By Michael E. Miller
By Allie Conti
By Keegan Hamilton and Francisco Alvarado
By Jake Rossen
By Allie Conti
By Kyle Swenson
By Chris Joseph
By Michael E. Miller
Confusing as well was the emergence, weeks into the strike, of another issue awkwardly referred to as "nonrenewal language." The contract clause, which refers to the musicians' ability to elect and reelect 13 of 15 representatives on the peer review board, was brought up by management the day before the strike and ultimately became the final sticking point. The issue was often characterized as a job-security concern, because the clause strengthens musicians' representation during employment review and diminishes the possibility that a player can be fired arbitrarily, a factor which some say affects a musician's ability to perform.
Management wanted to force musicians to rotate these positions; musicians insisted on controlling their representation without interference.
To some members of the public, the emergence of the issue weeks into the strike made it appear musicians were shifting ground. Lewinter says management first allowed musicians their choice for the board, then took back that offer during October 16 contract negotiations, which is the reason it did not surface sooner.
Explains Mariusz Wojtowicz, a slight, bespectacled violinist with a neatly trimmed salt-and-pepper beard: "Tenure to most people is a foreign concept. When you're on stage, the fear element can't be there. People need a sense of security. Believe it or not, they need to feel a sense of family."
Striking musicians remained stalwart. "The reason the musicians are so strong this year is everybody's fed up," says violinist Yang Xi. "[Management] uses scare tactics, they inflate figures. As soon as musicians sign the dotted line, you can count on it, there's money to spend on public relations, management."
To Lewinter the 1998 wage freeze implied a gentleman's agreement that a substantial raise was forthcoming. When their contract expired this year, musicians felt they shouldn't have to negotiate for what they believed had already been assured. "It seemed to us a betrayal of two years ago," Lewinter said. "During that wage freeze, they balanced the budget. It was time to make good on their promise."
However, music critic Tim Smith, who spent 19 years at the Sun-Sentinelbefore taking a job in April at The Baltimore Sun, says the FPO must spend more on administration because -- unlike many similar orchestras -- it serves three counties. "It's easy to complain about the salaries on the administrative side," he says. "It's been one badly managed administration after another."
Finding an administration skilled enough to handle the iconoclastic behemoth is nearly impossible. The departure of Hare, the executive director who is leaving at the end of the season, will result in a gaping hole in orchestra management. Though musicians viewed her largely as a go-between in the negotiations, she was a peacemaker. Now they fear her position will be filled by someone far less competent.
"It's a big monster of an organization," Smith adds. "It's like nothing else in the country. You could get the New York Philharmonic's general manager, and they wouldn't have a clue how to run this orchestra."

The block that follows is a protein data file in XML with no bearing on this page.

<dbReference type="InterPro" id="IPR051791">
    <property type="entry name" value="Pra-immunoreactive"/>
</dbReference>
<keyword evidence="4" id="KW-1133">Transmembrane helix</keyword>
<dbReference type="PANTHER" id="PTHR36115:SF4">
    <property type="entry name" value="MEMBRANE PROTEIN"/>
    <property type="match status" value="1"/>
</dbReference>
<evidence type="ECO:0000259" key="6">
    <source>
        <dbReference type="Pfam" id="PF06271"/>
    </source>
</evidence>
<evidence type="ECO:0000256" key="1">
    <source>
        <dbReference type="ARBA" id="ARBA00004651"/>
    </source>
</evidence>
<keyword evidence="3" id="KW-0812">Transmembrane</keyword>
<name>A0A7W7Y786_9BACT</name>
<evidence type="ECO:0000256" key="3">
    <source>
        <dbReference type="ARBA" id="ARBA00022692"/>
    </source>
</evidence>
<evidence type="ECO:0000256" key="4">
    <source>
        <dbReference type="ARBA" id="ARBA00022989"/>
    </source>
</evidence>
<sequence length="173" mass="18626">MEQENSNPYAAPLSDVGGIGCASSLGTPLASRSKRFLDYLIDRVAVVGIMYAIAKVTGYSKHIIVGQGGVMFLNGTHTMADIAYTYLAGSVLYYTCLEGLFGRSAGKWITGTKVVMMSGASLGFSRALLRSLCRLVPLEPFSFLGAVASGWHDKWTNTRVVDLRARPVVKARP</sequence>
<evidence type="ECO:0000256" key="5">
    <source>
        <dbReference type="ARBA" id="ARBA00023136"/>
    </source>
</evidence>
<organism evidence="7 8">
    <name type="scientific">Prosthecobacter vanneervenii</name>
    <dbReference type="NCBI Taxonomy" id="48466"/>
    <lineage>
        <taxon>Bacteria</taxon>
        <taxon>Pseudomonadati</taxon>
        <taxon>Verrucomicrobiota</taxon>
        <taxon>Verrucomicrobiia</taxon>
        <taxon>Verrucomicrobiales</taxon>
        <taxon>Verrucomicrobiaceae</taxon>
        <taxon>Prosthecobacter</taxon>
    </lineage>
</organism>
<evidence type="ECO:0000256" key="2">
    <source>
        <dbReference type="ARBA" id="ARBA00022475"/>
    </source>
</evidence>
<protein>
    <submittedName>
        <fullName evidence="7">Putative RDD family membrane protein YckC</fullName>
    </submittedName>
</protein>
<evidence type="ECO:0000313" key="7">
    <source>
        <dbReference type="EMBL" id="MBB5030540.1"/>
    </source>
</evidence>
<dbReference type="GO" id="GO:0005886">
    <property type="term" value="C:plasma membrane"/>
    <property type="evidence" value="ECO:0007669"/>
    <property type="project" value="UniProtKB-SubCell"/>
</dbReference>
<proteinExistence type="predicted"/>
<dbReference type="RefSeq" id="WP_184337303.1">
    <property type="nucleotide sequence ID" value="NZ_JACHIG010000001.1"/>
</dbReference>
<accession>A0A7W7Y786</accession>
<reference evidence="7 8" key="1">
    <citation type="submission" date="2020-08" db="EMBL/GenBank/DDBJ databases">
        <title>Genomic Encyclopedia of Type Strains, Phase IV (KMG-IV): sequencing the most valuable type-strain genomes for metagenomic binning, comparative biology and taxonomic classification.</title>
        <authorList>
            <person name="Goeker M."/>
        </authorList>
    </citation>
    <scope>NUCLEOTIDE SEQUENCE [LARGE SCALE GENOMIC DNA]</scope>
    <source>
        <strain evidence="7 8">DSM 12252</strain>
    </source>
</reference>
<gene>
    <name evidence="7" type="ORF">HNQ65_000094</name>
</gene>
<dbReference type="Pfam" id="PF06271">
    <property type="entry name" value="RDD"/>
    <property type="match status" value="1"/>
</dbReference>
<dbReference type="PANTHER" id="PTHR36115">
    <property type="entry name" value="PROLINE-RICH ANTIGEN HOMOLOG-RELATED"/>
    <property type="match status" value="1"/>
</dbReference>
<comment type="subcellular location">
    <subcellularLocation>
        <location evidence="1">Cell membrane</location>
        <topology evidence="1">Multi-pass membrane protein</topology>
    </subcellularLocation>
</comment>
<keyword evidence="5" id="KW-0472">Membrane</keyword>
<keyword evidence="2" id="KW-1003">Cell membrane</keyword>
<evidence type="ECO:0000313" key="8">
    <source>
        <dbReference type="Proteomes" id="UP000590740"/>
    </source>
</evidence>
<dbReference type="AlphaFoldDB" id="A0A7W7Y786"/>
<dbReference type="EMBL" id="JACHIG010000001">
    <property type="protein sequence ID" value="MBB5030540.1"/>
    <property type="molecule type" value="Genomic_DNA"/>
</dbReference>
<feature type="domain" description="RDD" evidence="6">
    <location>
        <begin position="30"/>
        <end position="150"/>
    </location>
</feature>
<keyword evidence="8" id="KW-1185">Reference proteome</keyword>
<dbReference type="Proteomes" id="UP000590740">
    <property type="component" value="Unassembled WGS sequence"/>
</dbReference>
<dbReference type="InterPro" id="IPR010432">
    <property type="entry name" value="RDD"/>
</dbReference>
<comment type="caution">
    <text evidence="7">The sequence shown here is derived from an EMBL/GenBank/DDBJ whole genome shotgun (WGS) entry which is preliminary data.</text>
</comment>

While poor management has cost the FPO plenty of money and missed opportunities, Smith says administrators also faced the possibility of layoffs. "There's been people who lost their jobs on the management side, and there's never been that on the orchestra's side."
Kristin Halay didn't bring her flute, and now, on a muggy Wednesday in October at O'Hara's on Las Olas Boulevard, she's starting to regret it.
For Halay, the newest member of the Florida Philharmonic, the noontime protest being staged outside is a chance to perform in public, something she hasn't done much lately. She arrived in Florida from Eugene, Oregon, just one day before the strike began; she is on a one-year leave from the Oregon Symphony. She's never rehearsed with the FPO and hasn't even received a paycheck, though she has played as many free community concerts as she can, for the practice.
Halay plops a cell phone, her only phone, on the red-checkered tablecloth, so as not to miss calls from Oregon, where management has offered to fly her back for performances. She's fortunate to work there, she says. "Oregon has the same-length season, better benefits, and they play in one concert hall." A change of scenery, the Florida sun, and proximity to East Coast auditions prompted her to accept the one-year position; her experience with the strike has made her doubt that decision.
Had the FPO season been canceled, she would have returned to Eugene, forfeiting the deposit she put down on her Fort Lauderdale apartment. She shrugs. The place is empty save the bed she bought for $180 at the Salvation Army and a used dresser donated by another musician.
Halay is fair; her dark brown hair glints reddish in the sunlight. Wearing silver rings, an amber pendant, and earthy sandals, she seems like a creative-writing TA at a West Coast liberal arts college -- until you hear her talk. Halay, who can often be found sipping from a stainless steel Starbucks coffee mug, speaks passionately about music. "I have this really wild little piece with just simple, simple F major arpeggios," she says, smiling enthusiastically. It would be great to play here, on the sidewalk, she adds, if only she had brought her flute.